SAN DIEGO (KGTV) -- We know the importance of wearing a mask to protect the nose and mouth from the novel coronavirus, but some new research is raising questions about whether the general public should wear goggles, glasses or a shield to protect their eyes.
The CDC already urges healthcare workers to wear eye protection. The agency updated its guidance in July, encouraging even healthcare workers in low-transmission environments to wear eye protection when it was previously listed as “optional.”
Experts think the nose is still the main entry point for the virus because of the mechanics of breathing, but the surface of the eye is lined with the same mucous membrane to which the virus likes to bind.
Animal studies have shown SARS-CoV-2, the virus that causes COVID-19, can enter through the eyes and there have been viral particles detected in human tears, but there’s no clear-cut data so far showing the eyes are a major entry point, said ophthalmologist Dr. Annie Nguyen at the USC Roski Eye Institute.
However, some observational studies have suggested protecting the eyes may lower the risk of infection.
In June, a study in the Journal Lancet suggested face shields, goggles and glasses could lower the risk of infection from 16 percent to 6 percent.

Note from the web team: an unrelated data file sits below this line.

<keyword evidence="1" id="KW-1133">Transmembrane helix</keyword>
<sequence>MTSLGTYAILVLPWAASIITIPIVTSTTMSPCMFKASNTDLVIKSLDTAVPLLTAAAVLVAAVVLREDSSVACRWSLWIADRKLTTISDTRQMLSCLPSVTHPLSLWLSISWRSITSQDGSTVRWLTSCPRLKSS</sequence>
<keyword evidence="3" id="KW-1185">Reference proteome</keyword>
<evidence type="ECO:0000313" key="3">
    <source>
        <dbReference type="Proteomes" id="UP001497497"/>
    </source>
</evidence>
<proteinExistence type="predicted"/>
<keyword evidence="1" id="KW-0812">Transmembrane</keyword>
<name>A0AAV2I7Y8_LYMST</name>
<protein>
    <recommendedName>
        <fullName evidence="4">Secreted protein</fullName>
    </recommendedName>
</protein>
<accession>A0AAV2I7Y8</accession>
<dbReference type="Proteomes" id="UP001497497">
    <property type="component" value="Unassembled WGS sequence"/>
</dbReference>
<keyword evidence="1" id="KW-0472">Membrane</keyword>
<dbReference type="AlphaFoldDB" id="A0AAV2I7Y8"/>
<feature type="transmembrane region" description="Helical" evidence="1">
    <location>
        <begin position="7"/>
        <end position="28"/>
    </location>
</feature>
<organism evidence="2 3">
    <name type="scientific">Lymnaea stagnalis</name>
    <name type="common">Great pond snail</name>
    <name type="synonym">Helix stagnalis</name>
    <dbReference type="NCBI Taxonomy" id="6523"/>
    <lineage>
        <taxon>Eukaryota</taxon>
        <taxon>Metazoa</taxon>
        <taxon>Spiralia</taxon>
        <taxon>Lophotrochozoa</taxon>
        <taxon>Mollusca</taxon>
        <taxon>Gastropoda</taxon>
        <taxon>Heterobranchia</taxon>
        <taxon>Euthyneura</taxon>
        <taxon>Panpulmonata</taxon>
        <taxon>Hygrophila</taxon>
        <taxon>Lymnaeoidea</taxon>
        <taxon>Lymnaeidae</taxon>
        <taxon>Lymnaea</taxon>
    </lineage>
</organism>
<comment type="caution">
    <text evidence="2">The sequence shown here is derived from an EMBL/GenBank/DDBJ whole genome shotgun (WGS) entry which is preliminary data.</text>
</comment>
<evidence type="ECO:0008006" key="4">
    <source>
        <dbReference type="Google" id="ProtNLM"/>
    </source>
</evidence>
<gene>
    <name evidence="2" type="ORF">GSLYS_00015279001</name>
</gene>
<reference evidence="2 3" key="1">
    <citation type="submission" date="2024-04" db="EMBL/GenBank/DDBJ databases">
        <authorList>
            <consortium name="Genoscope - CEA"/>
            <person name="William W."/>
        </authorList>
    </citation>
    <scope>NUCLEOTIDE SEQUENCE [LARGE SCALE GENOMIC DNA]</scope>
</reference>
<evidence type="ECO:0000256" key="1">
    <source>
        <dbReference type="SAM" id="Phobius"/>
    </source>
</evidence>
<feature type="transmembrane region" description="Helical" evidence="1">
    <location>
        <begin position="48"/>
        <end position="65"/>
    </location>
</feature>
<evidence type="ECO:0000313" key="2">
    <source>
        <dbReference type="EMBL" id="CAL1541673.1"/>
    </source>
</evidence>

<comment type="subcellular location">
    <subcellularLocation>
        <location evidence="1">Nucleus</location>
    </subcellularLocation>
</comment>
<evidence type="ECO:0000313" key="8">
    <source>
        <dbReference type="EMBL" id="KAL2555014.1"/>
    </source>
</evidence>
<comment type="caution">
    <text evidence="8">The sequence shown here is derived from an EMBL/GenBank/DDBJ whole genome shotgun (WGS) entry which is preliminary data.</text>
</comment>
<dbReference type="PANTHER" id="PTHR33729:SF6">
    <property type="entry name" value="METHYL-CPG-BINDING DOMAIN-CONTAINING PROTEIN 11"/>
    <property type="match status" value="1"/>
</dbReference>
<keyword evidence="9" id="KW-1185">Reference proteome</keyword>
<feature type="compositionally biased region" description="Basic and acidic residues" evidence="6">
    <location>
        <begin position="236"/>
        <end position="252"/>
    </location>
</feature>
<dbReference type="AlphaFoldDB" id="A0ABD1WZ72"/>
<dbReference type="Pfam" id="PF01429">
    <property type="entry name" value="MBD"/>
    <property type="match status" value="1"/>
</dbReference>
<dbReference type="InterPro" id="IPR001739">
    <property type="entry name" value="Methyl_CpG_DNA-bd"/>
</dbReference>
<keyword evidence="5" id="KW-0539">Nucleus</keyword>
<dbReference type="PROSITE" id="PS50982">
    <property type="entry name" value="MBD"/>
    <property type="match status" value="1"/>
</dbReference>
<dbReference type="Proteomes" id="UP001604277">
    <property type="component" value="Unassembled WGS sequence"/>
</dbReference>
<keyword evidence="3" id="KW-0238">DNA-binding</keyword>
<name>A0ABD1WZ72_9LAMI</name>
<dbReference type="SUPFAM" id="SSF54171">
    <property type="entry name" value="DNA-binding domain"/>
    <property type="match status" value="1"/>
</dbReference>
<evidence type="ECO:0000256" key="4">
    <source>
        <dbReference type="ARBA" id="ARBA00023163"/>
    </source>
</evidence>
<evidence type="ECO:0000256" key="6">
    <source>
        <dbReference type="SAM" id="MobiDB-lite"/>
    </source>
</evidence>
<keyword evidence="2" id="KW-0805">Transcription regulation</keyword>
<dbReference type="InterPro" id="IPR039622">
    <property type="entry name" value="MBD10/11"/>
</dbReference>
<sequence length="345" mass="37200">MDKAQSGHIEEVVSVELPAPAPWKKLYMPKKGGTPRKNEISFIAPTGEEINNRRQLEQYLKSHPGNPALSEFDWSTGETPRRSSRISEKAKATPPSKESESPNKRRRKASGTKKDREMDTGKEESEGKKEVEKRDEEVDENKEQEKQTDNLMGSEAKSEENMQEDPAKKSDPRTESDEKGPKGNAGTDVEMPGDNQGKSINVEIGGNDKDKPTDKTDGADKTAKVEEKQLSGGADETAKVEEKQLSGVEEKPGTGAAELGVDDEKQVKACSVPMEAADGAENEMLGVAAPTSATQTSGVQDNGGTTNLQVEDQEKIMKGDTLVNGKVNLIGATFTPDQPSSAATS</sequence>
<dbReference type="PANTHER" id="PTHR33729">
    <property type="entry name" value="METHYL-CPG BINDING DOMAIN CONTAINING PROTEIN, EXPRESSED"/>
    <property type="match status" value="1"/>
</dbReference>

Another study published this month suggests that simply wearing eyeglasses could help.
Researchers examined 276 hospitalized patients in Suizhou, China. Based on trends in that region, they expected about 31 percent of the patients would wear eyeglasses. Instead, just 5 percent of the hospitalized patients wore glasses.
The researchers noted the observational study had limitations, but theorized that eyeglasses may offer a protective barrier against the virus.
“I wouldn’t be quick to make the recommendation for everyone to run out and wear glasses,” Dr. Nguyen said.
An editorial published alongside the eyeglasses study urged caution. “Although it is tempting to conclude from this study that everyone should wear eyeglasses, goggles, or a face shield in public to protect their eyes and themselves from COVID-19, from an epidemiological perspective, we must be careful to avoid inferring a causal relationship from a single observational study,” wrote Dr. Lisa Maragakis at Johns Hopkins University School of Medicine.
Experts say more evidence is needed because urging people to wear eye protection could have harmful side effects, like causing the wearer to inadvertently touch their face more frequently.
“If there is additional evidence that builds up, then that’s the point that we change guidelines,” said Dr. Christian Ramers of Family Health Centers of San Diego.
“People have had whiplash from things changing and going back and forth,” he added, citing the change in guidelines on face coverings.
Still, some experts say people with underlying conditions should consider adding eye protection, as long as they’re careful not to touch their face.
Doctors have suggested that people who wear contact lenses might want to switch to eyeglasses to cut down on the number of times they touch their eyes, but Dr. Nguyen said there’s no hard data yet showing contact lens-wearers are at greater risk from the virus.